WASHINGTON - As one of his colleagues noted, Pete Homer has found his "sweet spot" in government contracting.
For those non-baseball fans that need a reminder, the sweet spot of a bat is where the big solid base hits come from. By that standard, Homer hit one - hit it right out of the park at the National Indian Business Association annual conference held earlier this month. A series of panel discussions and workshops, as well as a trade show, familiarized the many attendees with the fine points of federal contracting, several trends in federal procurement, and the progress of several legislative bills that could affect Indian small business.
But at the gala awards dinner that has closed the conference every year for the past seven; the NIBA president and chief executive officer brought its many themes back to the one that compels him: job creation. These jobs may begin with federal contracting through several programs that can narrow the competition for fledging businesses. But they must end in private sector enterprise, without the prop of preferences. As a NIBA honoree, Sen. Tim Johnson, D-S.D., also noted, the hope of reservations is "a full-blown private business sector," and that must eventually mean the land use and uniform commercial codes that provide a "comfort zone" for private sector investors.
Homer, with his long background of business success and service to Indian enterprise, would surely agree with all of that. But in his closing remarks, before a tuxedo and gown audience subdued by mention of Sept. 11 - an anniversary commemorated in a traditional presentation of colors, a moment of quiet and an honor song from the drum - Homer spoke for modest beginnings. He said that creating any job in Indian country is one of the most important things one can do.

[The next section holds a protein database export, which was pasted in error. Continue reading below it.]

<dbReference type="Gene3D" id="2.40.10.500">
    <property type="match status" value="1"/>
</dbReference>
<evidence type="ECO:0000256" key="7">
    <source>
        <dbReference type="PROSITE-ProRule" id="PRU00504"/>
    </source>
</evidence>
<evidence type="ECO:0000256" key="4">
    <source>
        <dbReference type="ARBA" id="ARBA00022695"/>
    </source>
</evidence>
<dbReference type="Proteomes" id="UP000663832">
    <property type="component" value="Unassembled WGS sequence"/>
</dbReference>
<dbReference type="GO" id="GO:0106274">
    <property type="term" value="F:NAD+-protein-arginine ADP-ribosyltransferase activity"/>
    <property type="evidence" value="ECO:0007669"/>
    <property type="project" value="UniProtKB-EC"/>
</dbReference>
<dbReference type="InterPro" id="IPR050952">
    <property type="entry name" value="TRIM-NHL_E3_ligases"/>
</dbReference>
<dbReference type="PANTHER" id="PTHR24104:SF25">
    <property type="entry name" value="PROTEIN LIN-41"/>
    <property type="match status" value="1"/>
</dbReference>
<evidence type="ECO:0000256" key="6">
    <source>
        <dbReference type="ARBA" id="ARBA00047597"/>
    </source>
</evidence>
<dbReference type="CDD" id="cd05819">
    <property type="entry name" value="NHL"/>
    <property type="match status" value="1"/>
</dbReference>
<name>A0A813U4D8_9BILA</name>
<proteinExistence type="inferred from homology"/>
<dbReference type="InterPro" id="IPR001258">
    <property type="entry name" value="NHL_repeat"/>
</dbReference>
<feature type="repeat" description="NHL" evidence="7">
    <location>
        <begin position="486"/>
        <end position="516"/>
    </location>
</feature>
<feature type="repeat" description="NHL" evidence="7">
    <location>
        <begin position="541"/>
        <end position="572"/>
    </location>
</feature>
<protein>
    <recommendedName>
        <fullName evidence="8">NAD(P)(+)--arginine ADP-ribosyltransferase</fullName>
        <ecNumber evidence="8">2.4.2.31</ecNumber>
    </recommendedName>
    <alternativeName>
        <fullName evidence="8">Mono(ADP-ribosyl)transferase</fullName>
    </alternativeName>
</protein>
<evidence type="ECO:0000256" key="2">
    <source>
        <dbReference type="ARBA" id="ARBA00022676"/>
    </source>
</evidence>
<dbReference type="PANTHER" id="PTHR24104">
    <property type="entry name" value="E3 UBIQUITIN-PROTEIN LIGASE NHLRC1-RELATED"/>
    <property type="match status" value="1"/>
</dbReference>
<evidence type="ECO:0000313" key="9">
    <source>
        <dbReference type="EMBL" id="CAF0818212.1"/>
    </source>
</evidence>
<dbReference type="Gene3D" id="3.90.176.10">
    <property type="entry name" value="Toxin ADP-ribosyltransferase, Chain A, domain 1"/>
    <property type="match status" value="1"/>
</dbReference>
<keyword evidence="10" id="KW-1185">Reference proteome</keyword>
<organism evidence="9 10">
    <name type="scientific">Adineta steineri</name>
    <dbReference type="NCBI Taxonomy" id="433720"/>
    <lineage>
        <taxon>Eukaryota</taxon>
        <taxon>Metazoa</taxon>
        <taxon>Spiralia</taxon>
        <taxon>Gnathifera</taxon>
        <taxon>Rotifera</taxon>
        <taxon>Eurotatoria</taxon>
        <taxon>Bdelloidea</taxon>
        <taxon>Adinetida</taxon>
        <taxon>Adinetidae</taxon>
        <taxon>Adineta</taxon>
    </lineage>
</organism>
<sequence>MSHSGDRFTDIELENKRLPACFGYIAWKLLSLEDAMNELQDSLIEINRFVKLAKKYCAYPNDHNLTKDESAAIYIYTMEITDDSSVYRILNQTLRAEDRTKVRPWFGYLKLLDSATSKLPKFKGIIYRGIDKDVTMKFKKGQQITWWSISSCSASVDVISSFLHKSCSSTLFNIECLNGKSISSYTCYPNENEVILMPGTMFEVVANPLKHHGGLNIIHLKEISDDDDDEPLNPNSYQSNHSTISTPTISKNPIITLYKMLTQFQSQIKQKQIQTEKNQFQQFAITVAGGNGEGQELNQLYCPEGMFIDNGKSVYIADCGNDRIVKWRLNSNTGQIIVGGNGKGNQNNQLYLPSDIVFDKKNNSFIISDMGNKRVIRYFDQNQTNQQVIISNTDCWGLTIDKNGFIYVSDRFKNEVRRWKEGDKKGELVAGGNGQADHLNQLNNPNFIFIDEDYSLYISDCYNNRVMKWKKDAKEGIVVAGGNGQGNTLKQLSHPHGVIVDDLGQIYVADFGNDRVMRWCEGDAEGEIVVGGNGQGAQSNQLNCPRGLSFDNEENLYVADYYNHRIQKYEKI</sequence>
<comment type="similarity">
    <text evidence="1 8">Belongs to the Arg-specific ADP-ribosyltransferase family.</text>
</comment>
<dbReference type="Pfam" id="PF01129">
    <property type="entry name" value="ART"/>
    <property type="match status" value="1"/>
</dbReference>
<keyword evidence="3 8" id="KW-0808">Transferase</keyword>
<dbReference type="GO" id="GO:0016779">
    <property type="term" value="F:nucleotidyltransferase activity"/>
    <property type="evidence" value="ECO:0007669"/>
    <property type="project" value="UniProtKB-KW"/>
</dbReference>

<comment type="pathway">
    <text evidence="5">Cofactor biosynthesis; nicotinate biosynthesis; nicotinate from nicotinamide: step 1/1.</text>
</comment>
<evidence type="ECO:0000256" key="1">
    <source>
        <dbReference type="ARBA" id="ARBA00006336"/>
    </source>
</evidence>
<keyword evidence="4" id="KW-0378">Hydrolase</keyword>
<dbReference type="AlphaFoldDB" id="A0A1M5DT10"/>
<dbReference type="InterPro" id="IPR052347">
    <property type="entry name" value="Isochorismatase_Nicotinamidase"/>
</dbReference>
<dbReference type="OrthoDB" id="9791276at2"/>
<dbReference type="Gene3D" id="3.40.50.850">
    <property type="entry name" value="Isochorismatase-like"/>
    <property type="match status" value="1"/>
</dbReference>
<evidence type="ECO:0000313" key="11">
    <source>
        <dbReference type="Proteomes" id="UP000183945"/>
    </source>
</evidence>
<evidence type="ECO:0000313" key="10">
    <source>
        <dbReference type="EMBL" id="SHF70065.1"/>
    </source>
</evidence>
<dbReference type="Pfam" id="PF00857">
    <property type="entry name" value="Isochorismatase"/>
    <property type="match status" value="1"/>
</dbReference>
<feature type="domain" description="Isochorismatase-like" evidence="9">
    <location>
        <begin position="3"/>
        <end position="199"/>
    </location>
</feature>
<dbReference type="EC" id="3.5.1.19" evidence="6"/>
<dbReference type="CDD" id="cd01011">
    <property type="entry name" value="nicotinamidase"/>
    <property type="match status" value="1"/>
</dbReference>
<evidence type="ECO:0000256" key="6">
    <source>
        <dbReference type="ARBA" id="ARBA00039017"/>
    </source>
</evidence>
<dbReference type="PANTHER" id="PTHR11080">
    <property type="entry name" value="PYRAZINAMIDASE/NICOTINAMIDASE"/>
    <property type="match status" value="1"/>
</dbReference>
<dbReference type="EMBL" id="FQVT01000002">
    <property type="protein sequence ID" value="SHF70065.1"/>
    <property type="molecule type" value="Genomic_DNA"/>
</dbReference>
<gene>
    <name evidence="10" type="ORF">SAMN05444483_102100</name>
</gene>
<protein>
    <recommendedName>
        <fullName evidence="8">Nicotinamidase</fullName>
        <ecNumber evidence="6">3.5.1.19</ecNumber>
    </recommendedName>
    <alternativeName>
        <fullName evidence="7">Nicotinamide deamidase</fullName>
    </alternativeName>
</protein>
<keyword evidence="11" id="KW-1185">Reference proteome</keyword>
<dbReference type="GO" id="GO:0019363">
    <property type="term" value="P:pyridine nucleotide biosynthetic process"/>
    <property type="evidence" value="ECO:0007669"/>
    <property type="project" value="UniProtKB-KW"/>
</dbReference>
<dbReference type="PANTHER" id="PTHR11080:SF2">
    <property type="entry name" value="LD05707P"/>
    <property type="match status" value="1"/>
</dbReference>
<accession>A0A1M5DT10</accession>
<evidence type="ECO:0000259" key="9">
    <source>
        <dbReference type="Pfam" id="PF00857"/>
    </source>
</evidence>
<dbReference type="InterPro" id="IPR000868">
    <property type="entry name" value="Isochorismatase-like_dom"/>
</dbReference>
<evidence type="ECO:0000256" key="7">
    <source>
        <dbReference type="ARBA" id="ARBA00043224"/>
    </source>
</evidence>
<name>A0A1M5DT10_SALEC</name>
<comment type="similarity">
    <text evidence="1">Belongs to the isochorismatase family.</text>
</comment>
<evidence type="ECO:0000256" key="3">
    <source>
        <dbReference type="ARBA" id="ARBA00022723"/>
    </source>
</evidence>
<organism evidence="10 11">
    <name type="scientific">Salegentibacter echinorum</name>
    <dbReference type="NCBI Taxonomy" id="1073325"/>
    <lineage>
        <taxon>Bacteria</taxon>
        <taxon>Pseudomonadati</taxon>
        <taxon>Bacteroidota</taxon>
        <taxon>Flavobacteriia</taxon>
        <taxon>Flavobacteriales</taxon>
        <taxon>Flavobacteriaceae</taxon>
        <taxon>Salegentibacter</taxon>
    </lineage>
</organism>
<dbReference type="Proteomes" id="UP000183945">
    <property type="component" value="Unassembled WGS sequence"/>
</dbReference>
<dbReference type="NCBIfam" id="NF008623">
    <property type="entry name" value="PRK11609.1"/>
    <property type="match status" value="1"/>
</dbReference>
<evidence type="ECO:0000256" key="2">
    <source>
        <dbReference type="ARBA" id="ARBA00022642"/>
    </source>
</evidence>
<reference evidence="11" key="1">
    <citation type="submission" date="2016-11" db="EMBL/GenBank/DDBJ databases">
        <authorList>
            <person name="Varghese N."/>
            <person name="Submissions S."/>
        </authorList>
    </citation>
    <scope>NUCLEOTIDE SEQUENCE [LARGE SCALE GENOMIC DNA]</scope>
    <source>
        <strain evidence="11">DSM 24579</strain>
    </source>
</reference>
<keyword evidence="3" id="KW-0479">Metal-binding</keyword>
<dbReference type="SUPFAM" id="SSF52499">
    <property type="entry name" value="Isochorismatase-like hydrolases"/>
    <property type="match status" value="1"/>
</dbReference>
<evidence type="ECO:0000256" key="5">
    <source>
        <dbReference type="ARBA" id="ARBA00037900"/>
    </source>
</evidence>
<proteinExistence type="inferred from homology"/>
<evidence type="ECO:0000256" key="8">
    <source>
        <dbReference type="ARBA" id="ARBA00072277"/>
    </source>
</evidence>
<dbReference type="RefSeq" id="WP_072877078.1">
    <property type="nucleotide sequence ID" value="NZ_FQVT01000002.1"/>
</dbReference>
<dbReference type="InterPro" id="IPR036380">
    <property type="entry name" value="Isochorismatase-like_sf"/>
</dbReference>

"Creating a job in Indian country is like creating a new culture," he said, a throwback culture to the times when Indian peoples traded across the continent with one another.
A. Brian Wallace, chairman of the Washoe Tribe, sat at one end of the raised banquet table as Homer spoke. He had taken a leading role at the conference, championing Tribal Temporary Assistance to Needy Families programs as a way to "capitalize on the potential of our people." His theme was that TTANF programs can be structured to serve tribal tradition, preparing young people for adulthood, with its responsibilities to work and to provide for others. From these modest beginnings along traditional lines, tribes can intervene in the welfare culture that has characterized the reservation era.
From there, a critical mass of changing attitudes can build into an environment of personal responsibility and entrepreneurship - until, as Homer emphasized, traditional culture may be realized in the form of trade.
The fulfillment of that vision will be a long time coming, but it's the modest beginnings that count most right now. Earl Old Person, former Blackfeet chief and current Blackfeet tribal council member, an elder esteemed throughout Indian country also seemed to have modest beginnings in mind as he put cultural intervention in the context of time. He described tribal council meetings from the 1950s, when only a chairman and secretary had documents out before them, in stark contrast with today's paper-chasing council chambers - and better-informed council members.
"Today ? in many ways you are walking equal with those people who were leading you," Old Person said.
And tomorrow? Old Person's expectations are great and patient. "We have many years to go yet. I'll be gone. Many others will go. We don't have time, the elders. ? But you're gonna be there. You set the pace for the younger ? You're not going to know what they will do with what you gave them. But they're gonna know what you set up for them."